Contractors for the Environmental Protection Agency who tried to avoid responsibility for the Gold King Mine Blowout that spilled 3 million gallons of toxic mining waste into rivers in Colorado, New Mexico and Utah have lost their bid with a federal judge.
Chief Judge William P. Johnson of the U.S. District Court for New Mexico denied motions by Environmental Restoration LLC and Weston Solutions to dismiss the lawsuits filed against them. The two firms were EPA’s contractors performing work at the southern Colorado Gold King Mine when they triggered a massive spill. The judge rejected their arguments that they should not have to pay for the cleanup and environmental damages.
Utah Attorney General Sean Reyes said the ruling was about “holding them responsible.”
“EPA and its contractors must obey the rule of law that the ‘polluter pays,’” Reyes said in the release. “The impact of their hazardous release may last for generations and cannot simply be abandoned in Utah. If they want to resolve this, they should immediately begin environmental remediation, instead of arguing in court to escape their responsibilities.”
The court granted an uncontested portion of the motion related to claims by New Mexico and Navajo Nation for joint and several liability.
The lawsuits allege that EPA and its contractors caused the blowout and its release of hazardous waste into the Animas and San Juan Rivers and in Lake Powell, resulting in one of the largest inland pollution events in the nation’s history.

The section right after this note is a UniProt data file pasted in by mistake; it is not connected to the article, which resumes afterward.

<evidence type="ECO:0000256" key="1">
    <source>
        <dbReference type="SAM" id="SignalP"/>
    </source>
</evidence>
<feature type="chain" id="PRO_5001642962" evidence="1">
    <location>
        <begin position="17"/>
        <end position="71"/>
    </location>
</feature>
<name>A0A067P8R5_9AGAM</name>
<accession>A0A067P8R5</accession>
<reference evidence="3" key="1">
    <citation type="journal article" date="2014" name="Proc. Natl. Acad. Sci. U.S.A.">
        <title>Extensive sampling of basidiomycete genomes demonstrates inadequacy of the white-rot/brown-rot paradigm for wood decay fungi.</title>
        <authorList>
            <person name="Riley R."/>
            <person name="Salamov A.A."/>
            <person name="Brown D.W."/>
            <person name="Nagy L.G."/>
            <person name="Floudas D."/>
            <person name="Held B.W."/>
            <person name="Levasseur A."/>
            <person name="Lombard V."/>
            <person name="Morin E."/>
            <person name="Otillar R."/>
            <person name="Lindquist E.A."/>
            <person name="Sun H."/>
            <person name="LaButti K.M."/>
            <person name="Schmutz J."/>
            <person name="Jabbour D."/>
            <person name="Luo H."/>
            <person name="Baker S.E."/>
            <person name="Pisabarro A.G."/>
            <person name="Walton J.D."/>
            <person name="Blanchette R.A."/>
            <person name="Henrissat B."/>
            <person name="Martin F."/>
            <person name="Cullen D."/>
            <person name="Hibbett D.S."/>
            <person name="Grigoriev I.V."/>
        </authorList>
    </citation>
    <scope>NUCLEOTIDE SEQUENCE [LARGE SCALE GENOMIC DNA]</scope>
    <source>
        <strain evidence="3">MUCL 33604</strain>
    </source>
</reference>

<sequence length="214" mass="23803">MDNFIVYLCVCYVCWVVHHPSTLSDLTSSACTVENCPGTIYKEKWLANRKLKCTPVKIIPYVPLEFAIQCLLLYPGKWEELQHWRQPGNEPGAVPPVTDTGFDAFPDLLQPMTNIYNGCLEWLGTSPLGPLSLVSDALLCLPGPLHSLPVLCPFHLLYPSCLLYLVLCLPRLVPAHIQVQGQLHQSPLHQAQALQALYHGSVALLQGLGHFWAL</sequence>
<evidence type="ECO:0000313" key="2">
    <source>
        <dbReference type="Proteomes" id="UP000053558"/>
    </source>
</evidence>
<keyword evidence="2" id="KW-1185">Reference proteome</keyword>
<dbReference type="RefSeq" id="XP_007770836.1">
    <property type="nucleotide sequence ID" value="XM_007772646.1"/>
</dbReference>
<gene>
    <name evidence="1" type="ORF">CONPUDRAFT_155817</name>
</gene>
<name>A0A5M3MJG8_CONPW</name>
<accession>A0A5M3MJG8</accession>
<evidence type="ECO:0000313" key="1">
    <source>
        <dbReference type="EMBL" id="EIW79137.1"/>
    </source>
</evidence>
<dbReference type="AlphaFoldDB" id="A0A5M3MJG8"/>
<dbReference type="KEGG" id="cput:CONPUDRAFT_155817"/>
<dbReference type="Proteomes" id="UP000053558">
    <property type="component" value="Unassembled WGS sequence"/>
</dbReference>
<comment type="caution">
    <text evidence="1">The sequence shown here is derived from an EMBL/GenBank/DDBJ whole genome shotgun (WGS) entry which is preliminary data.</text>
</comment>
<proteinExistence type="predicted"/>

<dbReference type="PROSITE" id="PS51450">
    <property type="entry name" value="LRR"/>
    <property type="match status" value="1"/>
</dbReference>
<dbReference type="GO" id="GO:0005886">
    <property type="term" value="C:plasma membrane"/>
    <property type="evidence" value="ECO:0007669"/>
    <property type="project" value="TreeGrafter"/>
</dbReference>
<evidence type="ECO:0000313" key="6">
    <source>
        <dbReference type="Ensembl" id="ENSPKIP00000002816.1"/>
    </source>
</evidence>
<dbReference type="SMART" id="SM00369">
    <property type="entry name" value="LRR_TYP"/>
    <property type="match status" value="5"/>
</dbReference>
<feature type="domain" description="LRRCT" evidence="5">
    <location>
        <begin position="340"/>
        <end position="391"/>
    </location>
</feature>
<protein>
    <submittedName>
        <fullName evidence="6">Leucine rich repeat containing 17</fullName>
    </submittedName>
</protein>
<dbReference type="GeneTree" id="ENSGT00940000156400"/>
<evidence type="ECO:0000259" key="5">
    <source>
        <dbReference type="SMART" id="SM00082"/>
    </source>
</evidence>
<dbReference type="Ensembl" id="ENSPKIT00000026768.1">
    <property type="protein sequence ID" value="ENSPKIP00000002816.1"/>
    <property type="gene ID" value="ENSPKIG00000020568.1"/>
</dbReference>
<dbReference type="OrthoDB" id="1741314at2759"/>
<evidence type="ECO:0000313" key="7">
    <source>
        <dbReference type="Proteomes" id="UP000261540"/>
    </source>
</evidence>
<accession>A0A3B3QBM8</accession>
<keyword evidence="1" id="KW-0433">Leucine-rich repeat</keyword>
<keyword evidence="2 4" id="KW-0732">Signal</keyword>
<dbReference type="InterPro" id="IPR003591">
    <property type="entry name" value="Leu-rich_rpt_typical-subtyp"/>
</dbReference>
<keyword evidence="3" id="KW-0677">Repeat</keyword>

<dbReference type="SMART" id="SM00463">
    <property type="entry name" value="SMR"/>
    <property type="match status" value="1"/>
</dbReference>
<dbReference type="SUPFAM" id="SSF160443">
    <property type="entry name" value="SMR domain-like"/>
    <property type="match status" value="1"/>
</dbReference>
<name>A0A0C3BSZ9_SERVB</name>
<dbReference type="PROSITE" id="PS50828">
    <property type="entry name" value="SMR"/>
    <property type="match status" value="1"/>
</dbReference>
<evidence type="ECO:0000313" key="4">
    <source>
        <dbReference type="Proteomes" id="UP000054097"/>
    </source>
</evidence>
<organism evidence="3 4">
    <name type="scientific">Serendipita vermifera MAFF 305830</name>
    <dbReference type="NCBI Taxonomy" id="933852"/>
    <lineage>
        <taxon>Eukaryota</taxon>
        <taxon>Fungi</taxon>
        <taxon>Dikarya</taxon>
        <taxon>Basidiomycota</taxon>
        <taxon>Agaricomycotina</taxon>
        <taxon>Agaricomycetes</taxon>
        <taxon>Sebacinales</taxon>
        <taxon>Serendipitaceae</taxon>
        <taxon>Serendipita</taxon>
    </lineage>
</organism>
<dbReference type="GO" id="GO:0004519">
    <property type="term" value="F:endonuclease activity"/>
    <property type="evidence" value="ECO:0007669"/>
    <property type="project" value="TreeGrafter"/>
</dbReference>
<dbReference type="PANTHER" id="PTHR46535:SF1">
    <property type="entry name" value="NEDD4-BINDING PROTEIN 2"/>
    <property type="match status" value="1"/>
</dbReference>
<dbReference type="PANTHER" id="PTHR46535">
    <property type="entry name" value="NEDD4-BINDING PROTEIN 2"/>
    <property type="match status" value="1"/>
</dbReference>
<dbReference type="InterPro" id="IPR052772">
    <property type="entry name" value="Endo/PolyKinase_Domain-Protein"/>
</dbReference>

The court rejected the contractor’s arguments to evade responsibility, followed its similar decision on Feb. 29 to deny the EPA’s motion to dismiss.
The two contracting firms argued the state tort claims against them should be dismissed on he grounds the claims for damages were preempted by the Comprehensive Environmental Response, Compensation and Liability Act, commonly known as the Superfund act.
“The Court denies the EPA Contractor Defendants’ motion to dismiss the state tort claims on the basis that they are shielded by the government contractor defense,” wrote the judge. “The Court, having reviewed the allegations and relevant Colorado law, and taking the factual allegations in the Complaint as true, finds that the allegations are sufficient to state plausible claims for relief.”
“The Court’s decision is an important step towards restoring our environment and protecting the communities impacted by the Gold King Mine disaster,” Utah Gov. Gary Herbert said in the press release. “It’s time for the EPA and its contractors to accept responsibility and do what is right. Instead of wasting time and money on litigation, let’s turn attention and resources to cleaning up the contamination from the blowout.”